The Perfect "Sunday Dinner": Variations of the British Roast
A roast dinner, or Sunday roast, is a traditional British and Irish meal usually served on Sundays as per tradition, but can be served any day of the week. It's a very popular dish that is often served in pubs and British restaurants on Sundays. It is also traditionally made at Christmas time.
There are many different ways that people enjoy their Sunday roasts - for your 'perfect' version, here are a few choices of things you can do to make a roast dinner that is perfect for you and your family.
You can have a Sunday roast with virtually any kind of meat. Which meat would you have with your dinner?
- Roast pork - a great choice if you love crunchy crackling (pork rind).
- Roast beef - a delicious red meat that's easy to make, and satisfying too.
- Roast lamb - fantastic with mint sauce.
- Roast chicken - goes great with anything.
- Roast turkey - usually served at Christmas time, but you can have it any time of the year.
Some people even have two or more kinds of meat on their roast dinner. The meat is a big part of a Sunday roast - which do you like best? Other possibilities even include pigs in blankets or sausage, though this is less common. The Sunday roast is flexible, though - it's really your choice what you decide to put on it.
What meat would you eat with a Sunday roast?
The potatoes are also an important part of the Sunday roast - as well as the meat, the potatoes are what make the meal filling and satisfying. How do you like your potatoes?
- Mashed - add peas and carrots for a yummy addition.
- Roasted - use the dripping from the roasted meat to create a delicious crunchy layer on your potatoes.
Again, it's possible to have both mashed potatoes and roast potatoes on your dinner - it's also a great idea to have both available on separate plates or pots in a buffet style, if you're cooking for many people with a variety of tastes.
There's an almost endless possibility of vegetables you can add to your roast dinner for a healthy addition. Will you boil, roast or steam them? Here are just a few ideas:
- Parsnips (go great with roast potatoes).
- Broccoli (cook for a little less longer than usual for a delicious crunch).
- Carrots (great chopped into thick pieces and smothered in gravy).
- Sweetcorn (again, great with gravy)
- Carrots and turnips mashed together. Great with gravy.
Aside from the above, there are a lot of extra additions you can put onto your Sunday dinner to make it extra special. Some of these include:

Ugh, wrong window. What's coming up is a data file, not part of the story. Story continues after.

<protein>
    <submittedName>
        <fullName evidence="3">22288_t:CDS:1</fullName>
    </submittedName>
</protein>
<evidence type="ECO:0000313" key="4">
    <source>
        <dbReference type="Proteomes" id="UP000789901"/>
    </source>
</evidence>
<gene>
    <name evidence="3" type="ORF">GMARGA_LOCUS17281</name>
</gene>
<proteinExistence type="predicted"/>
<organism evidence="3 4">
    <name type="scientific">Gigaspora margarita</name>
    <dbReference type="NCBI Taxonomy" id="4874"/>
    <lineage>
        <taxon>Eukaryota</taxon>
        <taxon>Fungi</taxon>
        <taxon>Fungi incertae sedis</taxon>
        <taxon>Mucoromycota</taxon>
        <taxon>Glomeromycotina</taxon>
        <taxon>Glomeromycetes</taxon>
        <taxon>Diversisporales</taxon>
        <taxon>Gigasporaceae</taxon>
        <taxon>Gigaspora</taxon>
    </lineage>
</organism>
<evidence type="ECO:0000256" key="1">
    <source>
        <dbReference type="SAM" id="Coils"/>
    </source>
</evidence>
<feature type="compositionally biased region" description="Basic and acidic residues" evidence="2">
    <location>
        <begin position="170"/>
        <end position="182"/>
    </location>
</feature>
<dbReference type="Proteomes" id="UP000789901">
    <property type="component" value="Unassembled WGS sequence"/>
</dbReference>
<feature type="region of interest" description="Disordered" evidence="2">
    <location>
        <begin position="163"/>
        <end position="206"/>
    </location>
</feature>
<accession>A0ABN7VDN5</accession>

- Yorkshire puddings: it's savoury, light and crispy, and goes great with other ingredients of the Sunday dinner, including gravy and meat. You can buy them frozen in lots of places, or make them yourself.
- Stuffing: a tasty stuffing goes very well with roasted chicken, and is a delightful addition to your meal.
- Various sauces: suet pudding, horseradish and mustard go great with beef, sage-and-onion stuffing or applesauce are great with pork, and cranberry sauce goes great with turkey.
Gravy or No Gravy?
For some people, gravy is a must-have addition that you should smother onto your meal - for others, it's a big no-no. This thick, meaty sauce is, in my personal opinion, delicious, easy to make, and a way to make drier foods such as the Yorkshire pudding or meat easier to eat.
- You can buy instant gravy at most supermarkets, such as "Aah! Bisto".
- Alternatively, you can make your own milk gravy, gluten free gravy or dark gravy using chicken stock or beef stock.
- To make a dark brown gravy that goes great with steamed vegetables and any kind of roasted meat, mix oil from your meat with flour, two beef stock cubes and a little water in a pan. Gradually add more water and stir until all the lumps are gone. Taste and add more respective ingredients if necessary.
Many pubs and restaurants offer a roast dinner at a special deal price on Sundays. It's worth noting that this is usually at lunchtime, not in the evening.
The menu will explain what comes with the meal; generally, it's roast beef with mashed and/or roasted potatoes (it depends on the place - some will offer either or, or even both). A Yorkshire pudding is also generally served with the meal along with various vegetables, usually carrots and broccoli. Gravy is generally served separately so you can add it to your taste.
Carveries are also a popular place to eat on Sundays for a roast dinner - the ingredients are available separately in a buffet style for you to pick and choose to your taste. The meats are fresh, thick and cut as it's ordered; these can include sides of pork, gammon, lamb, chicken and turkey. A must-try for tourists.
They are the general variations of a 'Sunday roast'. How do you like yours? What kind of meat and vegetables would you have, and would you smother your meal in gravy or avoid it altogether? Let us know in the comments!
© 2014 Poppy